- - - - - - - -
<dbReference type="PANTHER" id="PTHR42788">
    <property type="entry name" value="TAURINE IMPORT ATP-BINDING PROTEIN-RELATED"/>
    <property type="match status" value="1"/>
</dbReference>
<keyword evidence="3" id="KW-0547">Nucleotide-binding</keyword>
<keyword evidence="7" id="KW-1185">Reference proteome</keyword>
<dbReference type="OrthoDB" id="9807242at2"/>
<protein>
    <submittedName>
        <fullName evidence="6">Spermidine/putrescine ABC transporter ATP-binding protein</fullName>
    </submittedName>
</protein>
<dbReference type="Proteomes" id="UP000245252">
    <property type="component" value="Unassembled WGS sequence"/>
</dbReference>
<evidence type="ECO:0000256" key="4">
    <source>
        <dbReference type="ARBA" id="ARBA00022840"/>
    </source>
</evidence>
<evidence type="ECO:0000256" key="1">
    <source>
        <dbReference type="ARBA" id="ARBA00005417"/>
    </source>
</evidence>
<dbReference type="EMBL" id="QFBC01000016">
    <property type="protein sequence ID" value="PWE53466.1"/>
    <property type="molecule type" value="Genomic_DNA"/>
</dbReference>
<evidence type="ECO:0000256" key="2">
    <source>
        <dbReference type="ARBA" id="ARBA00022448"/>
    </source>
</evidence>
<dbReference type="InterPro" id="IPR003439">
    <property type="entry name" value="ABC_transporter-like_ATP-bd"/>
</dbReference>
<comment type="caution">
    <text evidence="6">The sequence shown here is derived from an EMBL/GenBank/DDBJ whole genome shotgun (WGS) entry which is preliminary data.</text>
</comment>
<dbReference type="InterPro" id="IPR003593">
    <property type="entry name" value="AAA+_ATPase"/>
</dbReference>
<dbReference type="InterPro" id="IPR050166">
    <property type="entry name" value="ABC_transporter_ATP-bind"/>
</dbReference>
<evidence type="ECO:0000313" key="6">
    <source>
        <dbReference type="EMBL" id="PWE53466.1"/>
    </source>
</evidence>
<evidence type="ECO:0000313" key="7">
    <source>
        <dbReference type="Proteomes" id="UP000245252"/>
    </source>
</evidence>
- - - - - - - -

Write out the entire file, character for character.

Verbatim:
<dbReference type="PANTHER" id="PTHR42788">
    <property type="entry name" value="TAURINE IMPORT ATP-BINDING PROTEIN-RELATED"/>
    <property type="match status" value="1"/>
</dbReference>
<keyword evidence="3" id="KW-0547">Nucleotide-binding</keyword>
<keyword evidence="7" id="KW-1185">Reference proteome</keyword>
<dbReference type="OrthoDB" id="9807242at2"/>
<protein>
    <submittedName>
        <fullName evidence="6">Spermidine/putrescine ABC transporter ATP-binding protein</fullName>
    </submittedName>
</protein>
<dbReference type="Proteomes" id="UP000245252">
    <property type="component" value="Unassembled WGS sequence"/>
</dbReference>
<evidence type="ECO:0000256" key="4">
    <source>
        <dbReference type="ARBA" id="ARBA00022840"/>
    </source>
</evidence>
<evidence type="ECO:0000256" key="1">
    <source>
        <dbReference type="ARBA" id="ARBA00005417"/>
    </source>
</evidence>
<dbReference type="EMBL" id="QFBC01000016">
    <property type="protein sequence ID" value="PWE53466.1"/>
    <property type="molecule type" value="Genomic_DNA"/>
</dbReference>
<evidence type="ECO:0000256" key="2">
    <source>
        <dbReference type="ARBA" id="ARBA00022448"/>
    </source>
</evidence>
<dbReference type="InterPro" id="IPR003439">
    <property type="entry name" value="ABC_transporter-like_ATP-bd"/>
</dbReference>
<comment type="caution">
    <text evidence="6">The sequence shown here is derived from an EMBL/GenBank/DDBJ whole genome shotgun (WGS) entry which is preliminary data.</text>
</comment>
<dbReference type="InterPro" id="IPR003593">
    <property type="entry name" value="AAA+_ATPase"/>
</dbReference>
<dbReference type="InterPro" id="IPR050166">
    <property type="entry name" value="ABC_transporter_ATP-bind"/>
</dbReference>
<evidence type="ECO:0000313" key="6">
    <source>
        <dbReference type="EMBL" id="PWE53466.1"/>
    </source>
</evidence>
<evidence type="ECO:0000313" key="7">
    <source>
        <dbReference type="Proteomes" id="UP000245252"/>
    </source>
</evidence>